AUSTIN — Sen. Hillary Clinton watched a 20-point lead evaporate in little over a month but mounted a furious weekend sprint in which she consolidated her advantages with female and Hispanic voters to burst past Sen. Barack Obama in Tuesday's Democratic presidential primary, an analysis of election-night returns and exit polls shows.
The results show that the race for Texas played out in two stages.
Obama, fueled by high turnout and equally high excitement in most of the state's urban centers, carved out a narrow win in early voting. But on primary day, Clinton more than made up the lost ground by chipping away at her rival's strongholds without suffering significant erosion of her own support.
Here is a look inside the machinery that propelled Clinton to victory in Texas:
Clinton began her battle for Texas in the Mexican border region and gave no quarter. When she was not in the region, it seemed that her husband, the former president, was on patrol. The result: She won the Laredo area with nearly 80 percent of the vote, the McAllen area with about 75 percent and Brownsville with almost 70 percent.
Exit polls showed that women accounted for about 57 percent of the Democratic turnout, and Clinton won an estimated 54 percent of that voting bloc. Her strongest showing was among Hispanic women, where she won nearly 7 of 10 votes. Her share among white women was nearly 6 of 10. Obama led among male voters, but not with the same commanding margins, the exit polls showed.
Obama won big among African-Americans, with almost 85 percent of the vote, exit polls showed. But blacks made up only about 20 percent of the turnout. He also won most of the urban counties. Harris County (Houston) went 56 percent for Obama, according to unofficial returns. In Dallas County and Travis County (Austin), he piled up about 62 percent of the vote. Tarrant County (Fort Worth) was Obama country, too, at 54 percent.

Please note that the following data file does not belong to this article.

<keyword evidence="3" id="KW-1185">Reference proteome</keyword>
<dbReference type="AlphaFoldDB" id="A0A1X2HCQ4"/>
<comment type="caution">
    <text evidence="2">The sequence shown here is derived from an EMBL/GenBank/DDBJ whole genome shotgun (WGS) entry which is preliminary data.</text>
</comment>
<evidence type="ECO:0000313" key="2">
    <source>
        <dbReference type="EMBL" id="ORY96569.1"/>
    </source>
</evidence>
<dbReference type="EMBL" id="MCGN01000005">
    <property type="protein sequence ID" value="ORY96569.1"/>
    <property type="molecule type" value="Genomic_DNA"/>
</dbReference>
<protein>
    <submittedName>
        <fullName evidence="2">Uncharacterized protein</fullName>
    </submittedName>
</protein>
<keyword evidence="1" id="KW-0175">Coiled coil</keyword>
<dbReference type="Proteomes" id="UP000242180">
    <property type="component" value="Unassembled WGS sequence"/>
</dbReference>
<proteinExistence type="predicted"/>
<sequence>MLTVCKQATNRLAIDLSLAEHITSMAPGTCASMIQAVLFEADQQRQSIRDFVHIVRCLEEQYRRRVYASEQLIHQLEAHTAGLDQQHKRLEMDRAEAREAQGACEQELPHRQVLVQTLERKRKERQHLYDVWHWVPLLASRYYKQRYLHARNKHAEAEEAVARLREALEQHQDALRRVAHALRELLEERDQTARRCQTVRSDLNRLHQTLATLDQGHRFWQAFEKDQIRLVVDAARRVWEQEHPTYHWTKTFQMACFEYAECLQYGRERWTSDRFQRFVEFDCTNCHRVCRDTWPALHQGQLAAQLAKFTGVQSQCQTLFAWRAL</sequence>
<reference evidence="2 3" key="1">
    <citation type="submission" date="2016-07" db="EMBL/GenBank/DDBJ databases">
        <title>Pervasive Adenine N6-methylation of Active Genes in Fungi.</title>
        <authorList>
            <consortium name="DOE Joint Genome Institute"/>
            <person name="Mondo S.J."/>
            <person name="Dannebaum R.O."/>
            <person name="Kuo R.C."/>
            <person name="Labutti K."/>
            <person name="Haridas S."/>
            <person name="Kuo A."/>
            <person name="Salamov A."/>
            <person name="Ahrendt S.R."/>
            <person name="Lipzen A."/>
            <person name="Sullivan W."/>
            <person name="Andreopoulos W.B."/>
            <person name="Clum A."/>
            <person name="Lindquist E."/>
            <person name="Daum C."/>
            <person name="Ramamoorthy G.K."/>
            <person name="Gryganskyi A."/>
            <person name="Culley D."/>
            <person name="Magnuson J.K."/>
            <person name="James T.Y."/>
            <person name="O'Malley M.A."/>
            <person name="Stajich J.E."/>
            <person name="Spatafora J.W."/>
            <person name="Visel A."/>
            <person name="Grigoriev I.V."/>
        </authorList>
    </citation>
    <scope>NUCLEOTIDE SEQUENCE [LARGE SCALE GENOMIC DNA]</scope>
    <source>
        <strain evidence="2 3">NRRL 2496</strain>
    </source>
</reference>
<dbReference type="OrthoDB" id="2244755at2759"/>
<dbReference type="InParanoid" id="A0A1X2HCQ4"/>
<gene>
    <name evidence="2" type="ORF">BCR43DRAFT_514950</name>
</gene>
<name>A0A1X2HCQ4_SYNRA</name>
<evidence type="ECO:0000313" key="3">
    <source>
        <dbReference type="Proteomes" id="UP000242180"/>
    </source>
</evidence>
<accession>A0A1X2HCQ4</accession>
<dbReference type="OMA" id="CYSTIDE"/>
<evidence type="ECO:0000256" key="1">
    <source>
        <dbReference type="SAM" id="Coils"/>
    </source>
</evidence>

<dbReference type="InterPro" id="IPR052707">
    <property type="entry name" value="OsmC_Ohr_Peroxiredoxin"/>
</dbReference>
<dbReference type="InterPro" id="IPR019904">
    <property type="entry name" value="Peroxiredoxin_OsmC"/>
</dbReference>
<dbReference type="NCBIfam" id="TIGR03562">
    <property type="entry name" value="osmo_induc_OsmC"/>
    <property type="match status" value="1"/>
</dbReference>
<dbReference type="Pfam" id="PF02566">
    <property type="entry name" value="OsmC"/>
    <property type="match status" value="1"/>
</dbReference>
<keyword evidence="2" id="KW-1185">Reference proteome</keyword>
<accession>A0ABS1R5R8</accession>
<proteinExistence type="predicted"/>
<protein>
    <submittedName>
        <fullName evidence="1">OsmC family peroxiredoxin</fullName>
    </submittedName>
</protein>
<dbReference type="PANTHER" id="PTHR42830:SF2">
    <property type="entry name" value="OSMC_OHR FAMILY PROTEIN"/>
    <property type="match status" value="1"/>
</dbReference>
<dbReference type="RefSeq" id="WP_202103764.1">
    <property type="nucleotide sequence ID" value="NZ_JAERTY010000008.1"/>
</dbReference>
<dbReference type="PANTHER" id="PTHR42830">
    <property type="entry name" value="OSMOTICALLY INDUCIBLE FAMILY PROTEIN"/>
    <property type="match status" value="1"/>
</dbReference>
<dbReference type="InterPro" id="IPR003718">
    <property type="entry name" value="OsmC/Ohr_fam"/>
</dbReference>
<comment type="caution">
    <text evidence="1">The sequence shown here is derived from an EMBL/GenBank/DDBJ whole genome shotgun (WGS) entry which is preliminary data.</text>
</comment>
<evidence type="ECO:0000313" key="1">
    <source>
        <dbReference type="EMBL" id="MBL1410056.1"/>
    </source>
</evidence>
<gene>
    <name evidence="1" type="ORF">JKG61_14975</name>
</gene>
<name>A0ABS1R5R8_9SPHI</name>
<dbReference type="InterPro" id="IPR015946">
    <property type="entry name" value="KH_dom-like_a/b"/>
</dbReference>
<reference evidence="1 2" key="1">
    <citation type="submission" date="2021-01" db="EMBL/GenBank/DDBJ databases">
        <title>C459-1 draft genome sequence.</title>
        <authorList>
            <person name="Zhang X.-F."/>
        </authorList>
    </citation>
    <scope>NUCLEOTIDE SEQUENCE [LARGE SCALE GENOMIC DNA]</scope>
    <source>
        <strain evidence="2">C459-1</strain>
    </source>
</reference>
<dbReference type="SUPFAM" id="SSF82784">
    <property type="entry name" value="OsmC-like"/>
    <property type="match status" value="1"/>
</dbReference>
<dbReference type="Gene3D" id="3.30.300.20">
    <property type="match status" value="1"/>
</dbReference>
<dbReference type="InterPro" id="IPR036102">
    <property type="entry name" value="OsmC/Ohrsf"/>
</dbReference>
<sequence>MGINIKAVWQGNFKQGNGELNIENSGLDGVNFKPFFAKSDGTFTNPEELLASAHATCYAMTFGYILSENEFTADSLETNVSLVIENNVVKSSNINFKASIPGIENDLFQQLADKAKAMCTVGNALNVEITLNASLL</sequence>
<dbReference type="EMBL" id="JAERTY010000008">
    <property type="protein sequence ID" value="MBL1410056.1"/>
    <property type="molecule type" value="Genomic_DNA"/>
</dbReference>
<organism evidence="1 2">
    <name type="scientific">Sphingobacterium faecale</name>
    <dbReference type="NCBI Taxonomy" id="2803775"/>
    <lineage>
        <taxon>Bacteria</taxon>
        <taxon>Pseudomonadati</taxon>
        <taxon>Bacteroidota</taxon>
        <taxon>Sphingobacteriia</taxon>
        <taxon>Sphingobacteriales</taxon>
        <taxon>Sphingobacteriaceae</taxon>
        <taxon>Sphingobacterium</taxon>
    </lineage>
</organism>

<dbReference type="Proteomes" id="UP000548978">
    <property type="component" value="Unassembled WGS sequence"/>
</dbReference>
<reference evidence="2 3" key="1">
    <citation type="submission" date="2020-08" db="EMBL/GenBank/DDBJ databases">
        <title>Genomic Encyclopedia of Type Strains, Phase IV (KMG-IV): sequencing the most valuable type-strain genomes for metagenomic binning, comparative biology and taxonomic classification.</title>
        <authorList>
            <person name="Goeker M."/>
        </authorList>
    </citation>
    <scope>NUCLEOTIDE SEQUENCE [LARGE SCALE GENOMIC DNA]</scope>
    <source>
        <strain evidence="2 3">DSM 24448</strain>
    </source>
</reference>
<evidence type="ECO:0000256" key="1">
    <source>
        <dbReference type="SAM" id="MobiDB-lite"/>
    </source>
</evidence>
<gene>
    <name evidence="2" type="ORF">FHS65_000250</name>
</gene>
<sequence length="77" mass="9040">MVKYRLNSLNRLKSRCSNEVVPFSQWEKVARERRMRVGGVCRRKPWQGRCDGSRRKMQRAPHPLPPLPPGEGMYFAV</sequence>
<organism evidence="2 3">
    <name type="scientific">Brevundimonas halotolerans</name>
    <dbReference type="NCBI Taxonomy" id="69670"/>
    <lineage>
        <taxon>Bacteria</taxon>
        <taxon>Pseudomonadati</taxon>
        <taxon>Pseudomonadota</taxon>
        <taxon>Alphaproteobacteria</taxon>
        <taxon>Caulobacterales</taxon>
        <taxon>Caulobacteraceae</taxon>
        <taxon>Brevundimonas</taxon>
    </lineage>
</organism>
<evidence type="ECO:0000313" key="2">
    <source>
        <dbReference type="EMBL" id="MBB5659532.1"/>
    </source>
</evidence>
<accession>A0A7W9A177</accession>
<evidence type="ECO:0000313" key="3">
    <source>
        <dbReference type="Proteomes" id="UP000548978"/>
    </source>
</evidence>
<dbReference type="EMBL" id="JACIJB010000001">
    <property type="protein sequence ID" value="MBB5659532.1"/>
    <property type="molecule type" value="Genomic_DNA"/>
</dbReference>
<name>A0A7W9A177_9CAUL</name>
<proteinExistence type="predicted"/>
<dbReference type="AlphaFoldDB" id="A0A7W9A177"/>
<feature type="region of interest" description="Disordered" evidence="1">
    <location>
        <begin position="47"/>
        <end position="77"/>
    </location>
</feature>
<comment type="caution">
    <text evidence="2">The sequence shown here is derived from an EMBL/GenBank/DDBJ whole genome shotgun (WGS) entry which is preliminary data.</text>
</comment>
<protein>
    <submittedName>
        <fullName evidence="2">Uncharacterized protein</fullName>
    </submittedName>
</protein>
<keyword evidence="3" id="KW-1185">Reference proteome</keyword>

The late deciders
Clinton benefited from the voters who told pre-election pollsters that they were undecided. According to exit polls, nearly 3 in 10 voters did not settle on their choice until the final week of the race.
Among those who made up their minds on Tuesday, nearly 55 percent went for Clinton. Among those who decided in the last three days, almost 7 in 10 gravitated toward Clinton.
County-by-county returns paint a clear picture of how the late deciders affected the race. In early voting, Obama won nearly 60 percent of the vote in Tarrant County. By primary day, Clinton had halved that. The same held true in Harris County where Obama's 62 percent early-voting lead was whittled down to 56 percent.
Down to the issues
Sherri Greenberg, a lecturer and researcher at the University of Texas at Austin's Lyndon B. Johnson School of Public Affairs, said many voters, especially women, were impressed with Clinton's stretch drive in which she emphasized her experience and her fighting spirit.